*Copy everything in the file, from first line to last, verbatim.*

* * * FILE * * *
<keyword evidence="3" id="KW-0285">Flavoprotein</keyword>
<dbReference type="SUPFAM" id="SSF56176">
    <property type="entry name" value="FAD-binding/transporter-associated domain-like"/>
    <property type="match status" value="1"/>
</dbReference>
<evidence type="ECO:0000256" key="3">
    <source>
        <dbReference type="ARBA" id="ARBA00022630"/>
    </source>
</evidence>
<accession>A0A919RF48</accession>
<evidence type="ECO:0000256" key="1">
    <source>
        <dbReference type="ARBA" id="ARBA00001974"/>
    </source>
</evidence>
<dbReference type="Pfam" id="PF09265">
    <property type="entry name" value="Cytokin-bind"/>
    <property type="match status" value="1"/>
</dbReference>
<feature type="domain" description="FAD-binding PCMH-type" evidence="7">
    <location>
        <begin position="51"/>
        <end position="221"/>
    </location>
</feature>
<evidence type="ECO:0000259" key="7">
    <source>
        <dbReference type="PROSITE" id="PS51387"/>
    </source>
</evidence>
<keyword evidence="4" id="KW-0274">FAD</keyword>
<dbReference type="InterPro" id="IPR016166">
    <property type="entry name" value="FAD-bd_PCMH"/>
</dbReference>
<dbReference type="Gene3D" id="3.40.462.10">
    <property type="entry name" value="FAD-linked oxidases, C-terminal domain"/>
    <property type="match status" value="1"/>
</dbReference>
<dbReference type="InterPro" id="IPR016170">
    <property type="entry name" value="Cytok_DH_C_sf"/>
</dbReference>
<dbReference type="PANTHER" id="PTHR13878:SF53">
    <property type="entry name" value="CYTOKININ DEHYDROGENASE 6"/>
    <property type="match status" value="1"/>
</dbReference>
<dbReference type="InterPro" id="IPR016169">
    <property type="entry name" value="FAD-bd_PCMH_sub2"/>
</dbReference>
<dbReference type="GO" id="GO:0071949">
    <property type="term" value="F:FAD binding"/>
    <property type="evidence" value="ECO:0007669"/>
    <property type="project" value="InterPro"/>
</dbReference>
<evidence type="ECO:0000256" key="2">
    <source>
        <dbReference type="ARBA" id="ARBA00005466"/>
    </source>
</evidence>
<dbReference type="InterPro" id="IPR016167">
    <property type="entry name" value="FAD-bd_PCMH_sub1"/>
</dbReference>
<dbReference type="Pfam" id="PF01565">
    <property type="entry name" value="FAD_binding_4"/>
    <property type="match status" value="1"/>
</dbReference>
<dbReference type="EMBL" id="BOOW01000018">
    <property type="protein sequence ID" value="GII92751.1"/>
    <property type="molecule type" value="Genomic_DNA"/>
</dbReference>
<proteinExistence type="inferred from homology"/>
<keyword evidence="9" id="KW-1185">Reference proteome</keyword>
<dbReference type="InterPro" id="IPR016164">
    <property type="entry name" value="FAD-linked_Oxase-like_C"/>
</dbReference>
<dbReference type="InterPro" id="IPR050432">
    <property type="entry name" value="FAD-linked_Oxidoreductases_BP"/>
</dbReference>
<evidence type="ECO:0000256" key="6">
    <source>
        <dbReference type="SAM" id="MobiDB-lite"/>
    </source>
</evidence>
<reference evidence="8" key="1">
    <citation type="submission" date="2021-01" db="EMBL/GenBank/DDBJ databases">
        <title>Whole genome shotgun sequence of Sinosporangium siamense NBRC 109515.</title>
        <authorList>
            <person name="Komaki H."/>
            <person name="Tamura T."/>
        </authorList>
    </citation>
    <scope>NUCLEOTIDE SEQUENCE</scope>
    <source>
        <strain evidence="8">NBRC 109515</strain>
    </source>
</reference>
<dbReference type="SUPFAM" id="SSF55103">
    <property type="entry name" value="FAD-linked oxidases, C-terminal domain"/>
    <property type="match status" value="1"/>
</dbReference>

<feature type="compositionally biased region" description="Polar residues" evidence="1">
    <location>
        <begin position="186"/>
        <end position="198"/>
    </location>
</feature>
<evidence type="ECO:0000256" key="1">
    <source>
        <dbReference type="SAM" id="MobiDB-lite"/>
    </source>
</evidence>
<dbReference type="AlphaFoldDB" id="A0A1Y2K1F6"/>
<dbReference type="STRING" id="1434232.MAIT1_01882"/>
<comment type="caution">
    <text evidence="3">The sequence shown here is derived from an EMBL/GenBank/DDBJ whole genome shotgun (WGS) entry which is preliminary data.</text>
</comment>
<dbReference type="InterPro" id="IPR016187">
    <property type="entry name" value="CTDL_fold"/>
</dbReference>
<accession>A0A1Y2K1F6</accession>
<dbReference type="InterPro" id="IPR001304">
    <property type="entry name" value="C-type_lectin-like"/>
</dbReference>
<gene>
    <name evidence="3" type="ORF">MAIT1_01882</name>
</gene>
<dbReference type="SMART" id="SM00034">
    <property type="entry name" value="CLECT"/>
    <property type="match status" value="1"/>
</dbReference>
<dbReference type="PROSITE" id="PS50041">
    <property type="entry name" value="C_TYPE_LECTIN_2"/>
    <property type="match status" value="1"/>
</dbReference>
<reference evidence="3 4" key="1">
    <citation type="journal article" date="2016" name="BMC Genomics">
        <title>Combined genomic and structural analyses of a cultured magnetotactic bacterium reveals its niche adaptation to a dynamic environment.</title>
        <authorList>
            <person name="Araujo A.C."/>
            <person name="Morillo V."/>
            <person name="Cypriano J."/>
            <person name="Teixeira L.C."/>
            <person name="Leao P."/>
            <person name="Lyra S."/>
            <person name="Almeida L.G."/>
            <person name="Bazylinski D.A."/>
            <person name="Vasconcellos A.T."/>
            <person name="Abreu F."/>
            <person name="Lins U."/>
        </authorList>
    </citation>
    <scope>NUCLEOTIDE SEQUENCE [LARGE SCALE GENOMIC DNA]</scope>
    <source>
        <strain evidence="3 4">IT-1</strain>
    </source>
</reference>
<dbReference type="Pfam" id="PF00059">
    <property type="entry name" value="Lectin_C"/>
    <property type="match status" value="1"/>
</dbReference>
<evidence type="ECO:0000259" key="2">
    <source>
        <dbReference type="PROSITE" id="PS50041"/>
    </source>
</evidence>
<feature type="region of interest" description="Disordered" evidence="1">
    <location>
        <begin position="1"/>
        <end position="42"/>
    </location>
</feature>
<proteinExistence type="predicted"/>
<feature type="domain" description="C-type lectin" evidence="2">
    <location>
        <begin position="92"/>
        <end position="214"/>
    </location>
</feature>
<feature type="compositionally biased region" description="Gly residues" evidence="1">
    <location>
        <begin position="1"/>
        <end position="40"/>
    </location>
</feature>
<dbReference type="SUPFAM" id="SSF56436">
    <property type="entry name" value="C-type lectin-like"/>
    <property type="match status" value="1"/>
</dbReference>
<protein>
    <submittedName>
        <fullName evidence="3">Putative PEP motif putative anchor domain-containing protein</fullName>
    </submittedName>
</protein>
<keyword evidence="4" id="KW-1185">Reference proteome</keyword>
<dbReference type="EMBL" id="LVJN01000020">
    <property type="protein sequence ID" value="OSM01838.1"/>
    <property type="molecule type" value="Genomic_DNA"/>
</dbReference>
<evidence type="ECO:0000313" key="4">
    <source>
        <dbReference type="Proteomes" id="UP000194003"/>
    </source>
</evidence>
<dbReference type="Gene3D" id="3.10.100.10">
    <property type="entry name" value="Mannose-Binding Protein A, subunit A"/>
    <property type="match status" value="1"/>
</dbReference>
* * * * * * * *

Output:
<keyword evidence="3" id="KW-0285">Flavoprotein</keyword>
<dbReference type="SUPFAM" id="SSF56176">
    <property type="entry name" value="FAD-binding/transporter-associated domain-like"/>
    <property type="match status" value="1"/>
</dbReference>
<evidence type="ECO:0000256" key="3">
    <source>
        <dbReference type="ARBA" id="ARBA00022630"/>
    </source>
</evidence>
<accession>A0A919RF48</accession>
<evidence type="ECO:0000256" key="1">
    <source>
        <dbReference type="ARBA" id="ARBA00001974"/>
    </source>
</evidence>
<dbReference type="Pfam" id="PF09265">
    <property type="entry name" value="Cytokin-bind"/>
    <property type="match status" value="1"/>
</dbReference>
<feature type="domain" description="FAD-binding PCMH-type" evidence="7">
    <location>
        <begin position="51"/>
        <end position="221"/>
    </location>
</feature>
<evidence type="ECO:0000259" key="7">
    <source>
        <dbReference type="PROSITE" id="PS51387"/>
    </source>
</evidence>
<keyword evidence="4" id="KW-0274">FAD</keyword>
<dbReference type="InterPro" id="IPR016166">
    <property type="entry name" value="FAD-bd_PCMH"/>
</dbReference>
<dbReference type="Gene3D" id="3.40.462.10">
    <property type="entry name" value="FAD-linked oxidases, C-terminal domain"/>
    <property type="match status" value="1"/>
</dbReference>
<dbReference type="InterPro" id="IPR016170">
    <property type="entry name" value="Cytok_DH_C_sf"/>
</dbReference>
<dbReference type="PANTHER" id="PTHR13878:SF53">
    <property type="entry name" value="CYTOKININ DEHYDROGENASE 6"/>
    <property type="match status" value="1"/>
</dbReference>
<dbReference type="InterPro" id="IPR016169">
    <property type="entry name" value="FAD-bd_PCMH_sub2"/>
</dbReference>
<dbReference type="GO" id="GO:0071949">
    <property type="term" value="F:FAD binding"/>
    <property type="evidence" value="ECO:0007669"/>
    <property type="project" value="InterPro"/>
</dbReference>
<evidence type="ECO:0000256" key="2">
    <source>
        <dbReference type="ARBA" id="ARBA00005466"/>
    </source>
</evidence>
<dbReference type="InterPro" id="IPR016167">
    <property type="entry name" value="FAD-bd_PCMH_sub1"/>
</dbReference>
<dbReference type="Pfam" id="PF01565">
    <property type="entry name" value="FAD_binding_4"/>
    <property type="match status" value="1"/>
</dbReference>
<dbReference type="EMBL" id="BOOW01000018">
    <property type="protein sequence ID" value="GII92751.1"/>
    <property type="molecule type" value="Genomic_DNA"/>
</dbReference>
<proteinExistence type="inferred from homology"/>
<keyword evidence="9" id="KW-1185">Reference proteome</keyword>
<dbReference type="InterPro" id="IPR016164">
    <property type="entry name" value="FAD-linked_Oxase-like_C"/>
</dbReference>
<dbReference type="InterPro" id="IPR050432">
    <property type="entry name" value="FAD-linked_Oxidoreductases_BP"/>
</dbReference>
<evidence type="ECO:0000256" key="6">
    <source>
        <dbReference type="SAM" id="MobiDB-lite"/>
    </source>
</evidence>
<reference evidence="8" key="1">
    <citation type="submission" date="2021-01" db="EMBL/GenBank/DDBJ databases">
        <title>Whole genome shotgun sequence of Sinosporangium siamense NBRC 109515.</title>
        <authorList>
            <person name="Komaki H."/>
            <person name="Tamura T."/>
        </authorList>
    </citation>
    <scope>NUCLEOTIDE SEQUENCE</scope>
    <source>
        <strain evidence="8">NBRC 109515</strain>
    </source>
</reference>
<dbReference type="SUPFAM" id="SSF55103">
    <property type="entry name" value="FAD-linked oxidases, C-terminal domain"/>
    <property type="match status" value="1"/>
</dbReference>

<feature type="compositionally biased region" description="Polar residues" evidence="1">
    <location>
        <begin position="186"/>
        <end position="198"/>
    </location>
</feature>
<evidence type="ECO:0000256" key="1">
    <source>
        <dbReference type="SAM" id="MobiDB-lite"/>
    </source>
</evidence>
<dbReference type="AlphaFoldDB" id="A0A1Y2K1F6"/>
<dbReference type="STRING" id="1434232.MAIT1_01882"/>
<comment type="caution">
    <text evidence="3">The sequence shown here is derived from an EMBL/GenBank/DDBJ whole genome shotgun (WGS) entry which is preliminary data.</text>
</comment>
<dbReference type="InterPro" id="IPR016187">
    <property type="entry name" value="CTDL_fold"/>
</dbReference>
<accession>A0A1Y2K1F6</accession>
<dbReference type="InterPro" id="IPR001304">
    <property type="entry name" value="C-type_lectin-like"/>
</dbReference>
<gene>
    <name evidence="3" type="ORF">MAIT1_01882</name>
</gene>
<dbReference type="SMART" id="SM00034">
    <property type="entry name" value="CLECT"/>
    <property type="match status" value="1"/>
</dbReference>
<dbReference type="PROSITE" id="PS50041">
    <property type="entry name" value="C_TYPE_LECTIN_2"/>
    <property type="match status" value="1"/>
</dbReference>
<reference evidence="3 4" key="1">
    <citation type="journal article" date="2016" name="BMC Genomics">
        <title>Combined genomic and structural analyses of a cultured magnetotactic bacterium reveals its niche adaptation to a dynamic environment.</title>
        <authorList>
            <person name="Araujo A.C."/>
            <person name="Morillo V."/>
            <person name="Cypriano J."/>
            <person name="Teixeira L.C."/>
            <person name="Leao P."/>
            <person name="Lyra S."/>
            <person name="Almeida L.G."/>
            <person name="Bazylinski D.A."/>
            <person name="Vasconcellos A.T."/>
            <person name="Abreu F."/>
            <person name="Lins U."/>
        </authorList>
    </citation>
    <scope>NUCLEOTIDE SEQUENCE [LARGE SCALE GENOMIC DNA]</scope>
    <source>
        <strain evidence="3 4">IT-1</strain>
    </source>
</reference>
<dbReference type="Pfam" id="PF00059">
    <property type="entry name" value="Lectin_C"/>
    <property type="match status" value="1"/>
</dbReference>
<evidence type="ECO:0000259" key="2">
    <source>
        <dbReference type="PROSITE" id="PS50041"/>
    </source>
</evidence>
<feature type="region of interest" description="Disordered" evidence="1">
    <location>
        <begin position="1"/>
        <end position="42"/>
    </location>
</feature>
<proteinExistence type="predicted"/>
<feature type="domain" description="C-type lectin" evidence="2">
    <location>
        <begin position="92"/>
        <end position="214"/>
    </location>
</feature>
<feature type="compositionally biased region" description="Gly residues" evidence="1">
    <location>
        <begin position="1"/>
        <end position="40"/>
    </location>
</feature>
<dbReference type="SUPFAM" id="SSF56436">
    <property type="entry name" value="C-type lectin-like"/>
    <property type="match status" value="1"/>
</dbReference>
<protein>
    <submittedName>
        <fullName evidence="3">Putative PEP motif putative anchor domain-containing protein</fullName>
    </submittedName>
</protein>
<keyword evidence="4" id="KW-1185">Reference proteome</keyword>
<dbReference type="EMBL" id="LVJN01000020">
    <property type="protein sequence ID" value="OSM01838.1"/>
    <property type="molecule type" value="Genomic_DNA"/>
</dbReference>
<evidence type="ECO:0000313" key="4">
    <source>
        <dbReference type="Proteomes" id="UP000194003"/>
    </source>
</evidence>
<dbReference type="Gene3D" id="3.10.100.10">
    <property type="entry name" value="Mannose-Binding Protein A, subunit A"/>
    <property type="match status" value="1"/>
</dbReference>